On Monday April 23rd, on two national radio programs, I said this: “If the earnings report comes out, and investors don’t like what they hear… even if earnings are up, should investors get spooked, you will then see the 10-year yield move over 3%, and when that happens… the Dow will go down several hundreds of points.” Tuesday, April 24th, the very next day, those predictions became reality. The Dow went down over 600 points and closed down 424 points. How did I know this? Bad news really spooks investors in this enriched environment of massive uncertainty. When bad news comes out, investors are easily spooked since they feel a down turn is inevitable.
Reaction to The Fed selling off treasuries
The most consistent downturn in the markets has happened in the middle of the month on the 15th (or a day or two after), and the last trading day of the month (or the first or second trading day at the beginning of the next month). What has caused this consistently every month from January until mid-May? I wrote about this in our February newsletter, describing how the Fed is selling, or unwinding their balance sheet. One of the two assets is Treasuries, and they are sold in the middle of the month and the last trading day of the month. This selling has caused a downturn in the market causing volatility as much as over a 1,000 points in the Dow a couple of times this year. During the other times, the downward drops in the Dow have amounted to several hundreds of points. This will continue to happen this year and the next, causing this volatility or until the market factors this in. Keep in mind as time moves on the Fed will have raised interest rates which will cause more downward pressure on the indexes. Also, by the fourth quarter of this year, the Fed will have reached selling $50 Billion a month in Treasuries. Next year, if the Fed follows their plan, they will sell $600 Billion in Treasuries.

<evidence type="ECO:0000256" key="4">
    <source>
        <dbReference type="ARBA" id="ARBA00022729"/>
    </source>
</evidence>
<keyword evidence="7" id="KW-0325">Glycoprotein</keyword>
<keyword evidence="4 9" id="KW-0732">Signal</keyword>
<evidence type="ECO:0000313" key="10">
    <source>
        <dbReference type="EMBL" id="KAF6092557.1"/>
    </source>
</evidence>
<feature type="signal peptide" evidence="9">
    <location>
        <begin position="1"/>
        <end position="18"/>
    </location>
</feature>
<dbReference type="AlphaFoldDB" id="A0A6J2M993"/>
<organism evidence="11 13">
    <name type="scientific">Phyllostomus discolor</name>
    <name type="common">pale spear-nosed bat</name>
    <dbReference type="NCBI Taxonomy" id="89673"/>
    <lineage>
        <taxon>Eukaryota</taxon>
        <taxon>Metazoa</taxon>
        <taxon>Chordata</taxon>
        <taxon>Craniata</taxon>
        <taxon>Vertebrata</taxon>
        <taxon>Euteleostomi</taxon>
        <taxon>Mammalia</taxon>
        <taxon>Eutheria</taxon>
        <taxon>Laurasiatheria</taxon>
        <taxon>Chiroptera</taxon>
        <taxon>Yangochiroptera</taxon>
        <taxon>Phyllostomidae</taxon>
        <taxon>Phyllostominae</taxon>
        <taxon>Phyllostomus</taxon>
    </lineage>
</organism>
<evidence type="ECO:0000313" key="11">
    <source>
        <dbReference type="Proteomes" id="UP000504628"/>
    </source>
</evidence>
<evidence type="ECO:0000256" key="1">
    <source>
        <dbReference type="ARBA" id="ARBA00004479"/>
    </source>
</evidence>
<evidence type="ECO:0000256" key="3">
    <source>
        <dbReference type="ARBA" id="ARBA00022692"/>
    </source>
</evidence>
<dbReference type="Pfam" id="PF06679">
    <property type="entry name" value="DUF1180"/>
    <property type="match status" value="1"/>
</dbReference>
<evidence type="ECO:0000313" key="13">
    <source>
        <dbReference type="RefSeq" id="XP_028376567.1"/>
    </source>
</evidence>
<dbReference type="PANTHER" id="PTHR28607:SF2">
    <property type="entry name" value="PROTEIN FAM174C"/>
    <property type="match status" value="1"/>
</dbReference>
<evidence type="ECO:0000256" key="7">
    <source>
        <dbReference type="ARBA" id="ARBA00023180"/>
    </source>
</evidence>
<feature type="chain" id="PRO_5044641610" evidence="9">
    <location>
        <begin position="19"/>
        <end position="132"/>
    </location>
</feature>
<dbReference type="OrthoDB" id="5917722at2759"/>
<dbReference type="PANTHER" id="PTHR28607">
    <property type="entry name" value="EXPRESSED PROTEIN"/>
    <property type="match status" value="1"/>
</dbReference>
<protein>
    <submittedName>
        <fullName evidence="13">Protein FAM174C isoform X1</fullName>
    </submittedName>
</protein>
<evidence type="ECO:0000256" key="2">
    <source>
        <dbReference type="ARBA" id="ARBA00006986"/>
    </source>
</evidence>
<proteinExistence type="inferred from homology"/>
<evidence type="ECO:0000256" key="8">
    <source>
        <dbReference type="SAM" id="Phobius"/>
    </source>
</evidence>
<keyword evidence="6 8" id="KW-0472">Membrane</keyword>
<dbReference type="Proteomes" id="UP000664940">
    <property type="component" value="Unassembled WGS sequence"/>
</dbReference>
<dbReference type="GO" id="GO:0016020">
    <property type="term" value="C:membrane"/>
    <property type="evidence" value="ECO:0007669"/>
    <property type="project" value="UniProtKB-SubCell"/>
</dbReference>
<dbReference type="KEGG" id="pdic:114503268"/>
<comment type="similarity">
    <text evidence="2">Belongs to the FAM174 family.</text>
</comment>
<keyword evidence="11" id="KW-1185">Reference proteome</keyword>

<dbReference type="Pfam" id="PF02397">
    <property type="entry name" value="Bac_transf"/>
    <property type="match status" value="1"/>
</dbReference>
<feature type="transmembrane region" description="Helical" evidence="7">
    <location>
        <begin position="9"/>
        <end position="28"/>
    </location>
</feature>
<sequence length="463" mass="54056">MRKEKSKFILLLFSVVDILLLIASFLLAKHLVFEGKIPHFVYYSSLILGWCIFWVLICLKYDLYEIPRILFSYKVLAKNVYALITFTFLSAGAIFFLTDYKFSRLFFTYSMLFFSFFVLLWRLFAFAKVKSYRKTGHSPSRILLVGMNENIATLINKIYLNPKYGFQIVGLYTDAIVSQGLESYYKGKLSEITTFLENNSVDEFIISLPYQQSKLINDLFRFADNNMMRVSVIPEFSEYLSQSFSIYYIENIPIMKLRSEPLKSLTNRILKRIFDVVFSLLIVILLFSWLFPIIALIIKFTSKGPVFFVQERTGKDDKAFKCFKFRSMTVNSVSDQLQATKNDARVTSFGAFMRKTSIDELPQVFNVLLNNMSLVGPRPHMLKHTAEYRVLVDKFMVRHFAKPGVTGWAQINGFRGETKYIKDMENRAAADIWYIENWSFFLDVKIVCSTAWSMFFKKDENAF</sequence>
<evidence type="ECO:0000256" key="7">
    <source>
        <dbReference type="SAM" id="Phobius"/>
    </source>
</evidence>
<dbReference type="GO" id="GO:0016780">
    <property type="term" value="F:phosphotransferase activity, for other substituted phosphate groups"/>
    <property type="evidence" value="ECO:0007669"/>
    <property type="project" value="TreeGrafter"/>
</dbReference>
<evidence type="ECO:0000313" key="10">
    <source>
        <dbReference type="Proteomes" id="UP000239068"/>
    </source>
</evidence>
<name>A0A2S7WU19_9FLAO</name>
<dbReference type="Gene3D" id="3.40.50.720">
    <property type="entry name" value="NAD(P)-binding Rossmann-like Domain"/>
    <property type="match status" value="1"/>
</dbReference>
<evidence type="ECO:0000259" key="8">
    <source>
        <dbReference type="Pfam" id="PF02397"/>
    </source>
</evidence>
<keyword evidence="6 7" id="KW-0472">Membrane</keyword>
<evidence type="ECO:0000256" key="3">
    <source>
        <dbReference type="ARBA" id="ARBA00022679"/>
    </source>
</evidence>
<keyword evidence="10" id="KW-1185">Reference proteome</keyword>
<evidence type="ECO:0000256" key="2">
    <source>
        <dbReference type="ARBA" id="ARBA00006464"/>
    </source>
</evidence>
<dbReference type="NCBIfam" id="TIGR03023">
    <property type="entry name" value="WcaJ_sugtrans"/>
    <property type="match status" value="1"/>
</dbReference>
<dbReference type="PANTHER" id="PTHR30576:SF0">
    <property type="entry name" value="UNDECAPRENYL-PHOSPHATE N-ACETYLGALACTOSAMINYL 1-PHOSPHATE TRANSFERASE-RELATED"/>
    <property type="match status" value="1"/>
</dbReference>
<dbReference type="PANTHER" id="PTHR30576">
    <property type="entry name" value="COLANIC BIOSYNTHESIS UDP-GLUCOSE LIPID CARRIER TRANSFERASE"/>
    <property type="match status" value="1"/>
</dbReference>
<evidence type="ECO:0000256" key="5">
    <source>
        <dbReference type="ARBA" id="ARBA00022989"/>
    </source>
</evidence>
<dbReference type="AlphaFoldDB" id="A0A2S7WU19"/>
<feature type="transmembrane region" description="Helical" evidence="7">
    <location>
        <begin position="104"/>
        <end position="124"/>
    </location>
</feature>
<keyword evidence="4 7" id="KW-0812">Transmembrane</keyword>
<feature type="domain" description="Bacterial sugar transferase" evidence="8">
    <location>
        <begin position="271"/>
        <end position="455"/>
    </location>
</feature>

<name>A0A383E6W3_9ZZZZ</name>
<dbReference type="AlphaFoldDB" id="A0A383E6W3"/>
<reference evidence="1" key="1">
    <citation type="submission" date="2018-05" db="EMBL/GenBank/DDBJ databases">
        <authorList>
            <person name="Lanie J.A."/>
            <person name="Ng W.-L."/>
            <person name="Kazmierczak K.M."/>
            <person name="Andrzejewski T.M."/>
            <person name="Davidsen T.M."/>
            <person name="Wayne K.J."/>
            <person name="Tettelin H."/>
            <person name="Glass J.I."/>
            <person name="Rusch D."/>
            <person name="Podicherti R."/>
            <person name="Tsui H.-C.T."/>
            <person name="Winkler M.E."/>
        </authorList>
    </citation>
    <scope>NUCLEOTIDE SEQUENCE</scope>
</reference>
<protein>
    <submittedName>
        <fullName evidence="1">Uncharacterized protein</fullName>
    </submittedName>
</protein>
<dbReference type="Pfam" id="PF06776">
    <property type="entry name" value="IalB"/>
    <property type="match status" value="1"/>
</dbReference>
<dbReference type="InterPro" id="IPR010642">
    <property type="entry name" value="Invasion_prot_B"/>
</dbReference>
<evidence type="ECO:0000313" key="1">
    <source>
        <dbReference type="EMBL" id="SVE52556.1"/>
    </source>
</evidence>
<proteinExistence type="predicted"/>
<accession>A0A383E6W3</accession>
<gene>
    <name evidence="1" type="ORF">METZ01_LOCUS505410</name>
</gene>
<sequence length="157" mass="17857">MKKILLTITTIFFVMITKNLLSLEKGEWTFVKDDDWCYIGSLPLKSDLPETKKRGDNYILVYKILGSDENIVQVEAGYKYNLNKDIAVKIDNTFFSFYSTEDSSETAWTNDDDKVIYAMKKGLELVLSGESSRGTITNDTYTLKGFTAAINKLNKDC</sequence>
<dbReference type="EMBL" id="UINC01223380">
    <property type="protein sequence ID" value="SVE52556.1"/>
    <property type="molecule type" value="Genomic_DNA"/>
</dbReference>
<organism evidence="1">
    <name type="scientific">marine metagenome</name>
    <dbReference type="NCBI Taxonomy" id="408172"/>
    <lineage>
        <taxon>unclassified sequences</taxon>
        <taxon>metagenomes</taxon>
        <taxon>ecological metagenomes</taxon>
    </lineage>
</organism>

The Volcker Rule
A new component that will soon be put in place is the revamping of the Volcker Rule. Let’s put this into a perspective with some understanding. In the 1920’s the economy was booming and banks were leveraging money, and also using depositor’s money on account to go into the stock market. When the market got spooked, there was a downturn. Then the panic happened and investors sold massively, causing the market to go even lower. When people heard that the bank was using their money in the market, there was a run on the banks – and then we had a “Banking Holiday”. As a result of this, the government passed a law titled the Glass-Steagall Act. This prohibited commercial banks from participating in the investment banking business. This stopped depositor’s money from being used by the bank to go into the stock market and speculative markets. For decades we didn’t have a major crash caused by any certain group of financial institutions. In 1999, Glass-Steagall was repealed by Gramm-Leach-Bliley Act. Congress wanted to “unshackle the banks”. It was said by congress in the Act that its amendments would “Enhance the stability of our financial services system. This would permit financial firms to diversify their product offerings and thus their sources of revenue and make financial firms better equipped to compete in global financial markets”.